Aron: So in slowing down charter schools, you could make the argument that anybody who’s for slowing down charter school expansion is for hurting kids in urban settings.

Mooney: That would be the argument against it. But there’s also schools that are not strong that I think the state should be taking a harder look at. And certainly the financial issue, that’s the big one. They’re drawing a large chunk of money out of the traditional districts, because they’re also drawing kids. But it’s really causing quite a hardship for some and that’s something we have to think about as well.

Aron: How about Newark schools. They revert to local control this fall, this winter?

Mooney: It’s a process, and it hasn’t officially started yet. The state Board of Education meets next week and it’ll likely be acting on, expected to be acting on, a resolution that would start the process. But it takes many months. There’s actually a referendum that’s involved with the local community on what kind of board they want, whether it be an elected board or an appointed board.

Aron: Appointed by the mayor?

Mooney: Appointed by the mayor. They have generally, and I think Mayor Baraka in Newark, has said he would support an elected board, not one that he appoints, or the mayor appoints. But it is a process, and ultimately it will be a question of what real difference it makes. The biggest one is a local board will select its superintendent, that’s the big one where they can choose its leader going forward. Now it’s Chris Cerf, the former state commissioner, who is now in Newark. He was appointed by Christie. Likely, I can’t see him staying. He may quit before he’s fired.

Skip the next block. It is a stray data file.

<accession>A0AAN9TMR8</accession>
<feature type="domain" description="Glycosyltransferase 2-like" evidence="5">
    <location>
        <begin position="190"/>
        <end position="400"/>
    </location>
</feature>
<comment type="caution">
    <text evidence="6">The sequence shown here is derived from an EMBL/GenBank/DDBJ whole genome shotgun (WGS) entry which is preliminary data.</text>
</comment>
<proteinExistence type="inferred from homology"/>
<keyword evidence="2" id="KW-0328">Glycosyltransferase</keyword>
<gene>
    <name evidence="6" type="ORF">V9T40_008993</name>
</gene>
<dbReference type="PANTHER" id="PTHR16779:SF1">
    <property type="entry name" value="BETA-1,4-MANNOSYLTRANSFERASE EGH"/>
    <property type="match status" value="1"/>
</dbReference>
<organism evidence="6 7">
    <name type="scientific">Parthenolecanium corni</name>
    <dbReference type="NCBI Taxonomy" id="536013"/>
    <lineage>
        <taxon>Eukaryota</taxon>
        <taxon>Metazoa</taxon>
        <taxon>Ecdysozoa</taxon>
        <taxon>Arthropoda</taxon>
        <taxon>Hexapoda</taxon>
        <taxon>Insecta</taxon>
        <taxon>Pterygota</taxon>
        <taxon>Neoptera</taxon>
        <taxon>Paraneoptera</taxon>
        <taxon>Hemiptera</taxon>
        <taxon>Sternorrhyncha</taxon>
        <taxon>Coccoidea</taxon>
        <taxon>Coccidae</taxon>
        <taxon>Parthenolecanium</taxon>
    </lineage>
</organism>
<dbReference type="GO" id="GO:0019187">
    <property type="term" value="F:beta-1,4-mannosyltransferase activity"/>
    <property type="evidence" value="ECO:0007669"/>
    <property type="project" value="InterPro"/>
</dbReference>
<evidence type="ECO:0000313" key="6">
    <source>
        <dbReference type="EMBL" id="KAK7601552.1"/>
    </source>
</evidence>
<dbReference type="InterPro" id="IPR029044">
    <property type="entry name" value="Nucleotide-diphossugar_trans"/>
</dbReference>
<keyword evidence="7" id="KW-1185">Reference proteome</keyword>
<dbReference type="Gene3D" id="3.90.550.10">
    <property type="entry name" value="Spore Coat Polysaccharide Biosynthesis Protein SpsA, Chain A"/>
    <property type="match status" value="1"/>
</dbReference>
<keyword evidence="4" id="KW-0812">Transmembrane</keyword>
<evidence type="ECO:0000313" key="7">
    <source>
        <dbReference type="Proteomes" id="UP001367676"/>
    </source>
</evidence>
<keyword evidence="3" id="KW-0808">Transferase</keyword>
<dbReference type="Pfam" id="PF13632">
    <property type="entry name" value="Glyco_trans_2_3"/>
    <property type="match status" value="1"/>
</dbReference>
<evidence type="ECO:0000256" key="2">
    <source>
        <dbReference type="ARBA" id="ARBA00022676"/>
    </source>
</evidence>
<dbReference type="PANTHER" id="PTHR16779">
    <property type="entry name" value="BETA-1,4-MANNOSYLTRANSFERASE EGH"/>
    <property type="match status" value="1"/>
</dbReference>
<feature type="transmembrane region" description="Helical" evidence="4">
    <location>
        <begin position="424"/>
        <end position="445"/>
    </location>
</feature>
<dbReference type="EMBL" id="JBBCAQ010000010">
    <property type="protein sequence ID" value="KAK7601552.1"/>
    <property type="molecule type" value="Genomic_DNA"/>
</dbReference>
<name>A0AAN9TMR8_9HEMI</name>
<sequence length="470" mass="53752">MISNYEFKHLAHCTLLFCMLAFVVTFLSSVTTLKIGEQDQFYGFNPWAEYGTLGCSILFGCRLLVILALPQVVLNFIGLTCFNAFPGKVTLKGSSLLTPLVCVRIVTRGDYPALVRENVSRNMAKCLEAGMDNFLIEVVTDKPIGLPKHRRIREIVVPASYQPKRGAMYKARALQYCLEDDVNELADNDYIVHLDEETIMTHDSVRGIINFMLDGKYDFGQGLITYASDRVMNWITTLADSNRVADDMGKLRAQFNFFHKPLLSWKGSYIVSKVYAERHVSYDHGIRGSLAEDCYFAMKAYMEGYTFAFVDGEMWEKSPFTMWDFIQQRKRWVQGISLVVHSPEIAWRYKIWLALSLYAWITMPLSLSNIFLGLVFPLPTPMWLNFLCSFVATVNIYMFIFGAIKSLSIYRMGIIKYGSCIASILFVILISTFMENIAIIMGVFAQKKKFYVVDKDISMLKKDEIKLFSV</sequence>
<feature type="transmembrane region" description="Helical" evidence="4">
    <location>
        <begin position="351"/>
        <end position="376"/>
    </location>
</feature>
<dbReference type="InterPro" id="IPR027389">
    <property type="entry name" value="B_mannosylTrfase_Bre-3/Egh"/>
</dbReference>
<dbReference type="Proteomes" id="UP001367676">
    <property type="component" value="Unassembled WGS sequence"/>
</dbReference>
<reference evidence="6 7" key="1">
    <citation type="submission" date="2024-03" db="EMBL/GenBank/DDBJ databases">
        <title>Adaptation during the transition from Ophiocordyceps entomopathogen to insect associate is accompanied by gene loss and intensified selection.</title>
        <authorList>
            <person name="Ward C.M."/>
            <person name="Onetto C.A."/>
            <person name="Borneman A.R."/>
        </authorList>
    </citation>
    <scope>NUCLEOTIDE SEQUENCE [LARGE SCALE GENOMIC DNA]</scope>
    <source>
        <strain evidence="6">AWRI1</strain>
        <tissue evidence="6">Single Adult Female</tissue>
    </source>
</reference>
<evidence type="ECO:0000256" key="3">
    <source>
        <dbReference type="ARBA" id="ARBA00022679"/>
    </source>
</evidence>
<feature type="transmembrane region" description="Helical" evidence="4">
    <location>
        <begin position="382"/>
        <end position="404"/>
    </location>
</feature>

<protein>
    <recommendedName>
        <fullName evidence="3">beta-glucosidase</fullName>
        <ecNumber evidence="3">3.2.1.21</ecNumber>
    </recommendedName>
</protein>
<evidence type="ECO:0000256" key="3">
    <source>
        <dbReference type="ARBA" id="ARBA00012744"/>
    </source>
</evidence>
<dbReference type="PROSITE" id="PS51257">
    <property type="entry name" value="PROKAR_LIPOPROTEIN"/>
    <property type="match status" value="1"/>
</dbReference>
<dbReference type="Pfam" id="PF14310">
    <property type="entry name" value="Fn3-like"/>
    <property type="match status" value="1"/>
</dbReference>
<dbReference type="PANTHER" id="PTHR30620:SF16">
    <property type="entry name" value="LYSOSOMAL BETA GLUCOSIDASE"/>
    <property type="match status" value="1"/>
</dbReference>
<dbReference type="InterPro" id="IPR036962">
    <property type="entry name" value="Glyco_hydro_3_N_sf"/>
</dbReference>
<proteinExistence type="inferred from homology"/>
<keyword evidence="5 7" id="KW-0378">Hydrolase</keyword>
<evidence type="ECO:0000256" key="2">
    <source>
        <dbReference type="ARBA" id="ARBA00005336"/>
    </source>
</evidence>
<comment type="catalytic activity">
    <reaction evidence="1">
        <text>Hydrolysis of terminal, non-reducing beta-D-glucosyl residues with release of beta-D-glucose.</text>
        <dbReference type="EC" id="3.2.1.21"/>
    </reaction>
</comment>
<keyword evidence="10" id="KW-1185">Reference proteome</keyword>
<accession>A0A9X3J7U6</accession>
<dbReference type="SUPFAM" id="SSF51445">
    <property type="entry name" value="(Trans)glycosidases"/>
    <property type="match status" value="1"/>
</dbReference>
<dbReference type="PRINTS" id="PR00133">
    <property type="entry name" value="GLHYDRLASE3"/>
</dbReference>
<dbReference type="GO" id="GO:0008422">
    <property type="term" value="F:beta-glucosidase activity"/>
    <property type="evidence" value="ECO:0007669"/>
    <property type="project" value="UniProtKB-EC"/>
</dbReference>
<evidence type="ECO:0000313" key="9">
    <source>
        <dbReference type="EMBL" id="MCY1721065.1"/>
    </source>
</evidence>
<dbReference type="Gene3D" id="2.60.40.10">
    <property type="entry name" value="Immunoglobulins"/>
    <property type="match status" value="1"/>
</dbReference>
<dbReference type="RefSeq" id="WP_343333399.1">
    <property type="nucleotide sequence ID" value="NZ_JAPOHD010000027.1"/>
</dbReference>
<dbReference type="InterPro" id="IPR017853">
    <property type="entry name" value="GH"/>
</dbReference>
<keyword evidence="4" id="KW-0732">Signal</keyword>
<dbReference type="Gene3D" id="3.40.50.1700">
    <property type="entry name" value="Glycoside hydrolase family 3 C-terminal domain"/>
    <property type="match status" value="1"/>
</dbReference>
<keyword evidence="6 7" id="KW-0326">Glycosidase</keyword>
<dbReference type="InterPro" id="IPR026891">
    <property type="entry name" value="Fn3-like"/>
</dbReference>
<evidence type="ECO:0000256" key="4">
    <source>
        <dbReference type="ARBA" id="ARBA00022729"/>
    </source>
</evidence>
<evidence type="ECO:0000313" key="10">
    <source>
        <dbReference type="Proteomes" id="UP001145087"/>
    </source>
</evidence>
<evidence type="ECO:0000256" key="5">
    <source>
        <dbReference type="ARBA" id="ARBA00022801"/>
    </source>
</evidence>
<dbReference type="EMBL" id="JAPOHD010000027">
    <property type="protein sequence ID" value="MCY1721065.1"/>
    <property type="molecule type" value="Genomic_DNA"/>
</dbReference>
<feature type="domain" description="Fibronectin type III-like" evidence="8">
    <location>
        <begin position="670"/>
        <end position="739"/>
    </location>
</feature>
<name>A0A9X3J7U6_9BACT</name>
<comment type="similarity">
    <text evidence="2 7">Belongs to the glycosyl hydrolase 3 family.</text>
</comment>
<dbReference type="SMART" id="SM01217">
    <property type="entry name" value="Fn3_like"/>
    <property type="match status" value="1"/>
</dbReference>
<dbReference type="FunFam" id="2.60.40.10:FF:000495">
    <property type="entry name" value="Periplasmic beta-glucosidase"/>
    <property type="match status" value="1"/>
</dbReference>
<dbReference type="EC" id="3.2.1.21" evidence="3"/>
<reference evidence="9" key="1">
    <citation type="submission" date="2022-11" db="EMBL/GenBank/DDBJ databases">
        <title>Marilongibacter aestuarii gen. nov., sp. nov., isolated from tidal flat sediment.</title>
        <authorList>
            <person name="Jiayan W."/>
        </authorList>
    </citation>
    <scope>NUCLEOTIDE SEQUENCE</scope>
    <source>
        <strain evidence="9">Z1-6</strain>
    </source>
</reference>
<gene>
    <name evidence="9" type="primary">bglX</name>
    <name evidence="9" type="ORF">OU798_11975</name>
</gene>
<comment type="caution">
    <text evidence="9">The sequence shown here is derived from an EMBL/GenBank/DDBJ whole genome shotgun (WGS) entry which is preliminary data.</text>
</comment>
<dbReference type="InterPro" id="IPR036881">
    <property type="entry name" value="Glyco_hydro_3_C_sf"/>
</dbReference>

Aron: But he’s okay with it? He’s not angling to keep this job?

Mooney: No, and he recognized part of his job was to smooth this transition from Cami Anderson, the previous superintendent who not very popular, so I give him some credit.

Aron: Finally, what happens with PARCC testing this year?

Mooney: Well, that’s back to the politics. In terms of Phil Murphy, he’s said he’s against them and he would do away with them day one. You can’t really do that, actually, but this is the last year of the contract. So would we move away from them and come back with another test? Do we really want another test? But it is required by law that there be an assessment.

Aron: By state law or federal law?

Mooney: Both, to a degree. And I think most educators say having some kind of an assessments of value, it’s just how it’s used. There’s a lot of concern it’s used too much to evaluate schools and students, and too much to evaluate teachers. And he may pull back a little bit on that, but we’ll see. Also a balancing act.

Aron: A lot of politics in education to stay on top of.

Mooney: Always is.

Aron: John Mooney, thank you very much.

Mooney: Thank you.